• Black Perle Dark IPA from RJ Rockers (South Carolina), is a remarkably dark IPA, made with a huge amount of roasted malt, giving it an ABV of 9.5%. It is “octo-hopped” with the German Perle hop.
  • On the other hand, Blanche de Bruxelles, from Brewery LeFebrve, an unfiltered white beer from Belgium, containing only 4.5% alcohol. It is made with 40% wheat, flavored with orange peel and coriander. It’s a very palatable session beer, but perhaps more suited to a summer afternoon than a snowy January day.

4. At the Harpoon Brewworks. If you visit only one brewery in Boston, this is the one. Visit on a weekday afternoon at 4 pm, and you can skip the tedious tour and go right to the tasting. Harpoon generously lets you taste any of their drafts as many times as you like, in 3 oz. portions. Their 12 taps had Harpoon standards, including their IPA, a Belgian Pale Ale (like Leffe Blond), several UFO beers (unfiltered wheat beer, with fruit flavors) a surprisingly palatable Harpoon cider, and two small batch “100 barrel” brews. The 100-barrel beers are brewers’ experiments. Of the two 100-barrel brews we loved the Leviathan, a huge barley wine, 10% ABV, at 120 bittering units, that’s about three times the IBU of a typical IPA. More interesting, but less drinkable, was the “Pilgrim Ale,” which attempted to reproduce a typical beer made in colonial America. This low alcohol brew was flavored with sage, since hops were not in cultivation in the US at that time.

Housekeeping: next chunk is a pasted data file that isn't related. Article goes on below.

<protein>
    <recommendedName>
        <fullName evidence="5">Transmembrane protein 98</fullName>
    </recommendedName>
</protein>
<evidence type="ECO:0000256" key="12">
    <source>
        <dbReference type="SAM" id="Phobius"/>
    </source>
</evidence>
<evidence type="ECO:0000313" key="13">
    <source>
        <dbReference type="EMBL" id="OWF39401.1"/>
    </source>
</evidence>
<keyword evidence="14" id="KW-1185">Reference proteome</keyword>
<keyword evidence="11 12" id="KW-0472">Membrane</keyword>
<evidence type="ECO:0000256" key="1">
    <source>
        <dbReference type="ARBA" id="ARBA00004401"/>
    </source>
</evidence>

5. With lobster, in Maine. Nothing! I was the designated driver for our drive up to LL Bean in Rockport, Maine, to catch the holiday sales. We ended our day with a fabulous dinner of fresh, local lobster. If I had a drink with my lobster, it would have been a good east coast IPA — Ipswich Ale, Alagash Ale, or Shipyard Ale.

Ed: Dr. Carol Westbrook is a medical oncologist. She received an M.D. and a Ph.D. (biochemistry) from the University of Chicago, and spent 20 years in academic medicine, teaching and doing cancer research. Dr. Westbrook is also an amateur brewer and a contributor to this column.

{ 1 comment… read it below or add one }

Richard February 23, 2011 at 3:21 am

Cahrol, did ya pahk yah cahr at the Hahvahd Yahd when ya got yah beah and chowdah?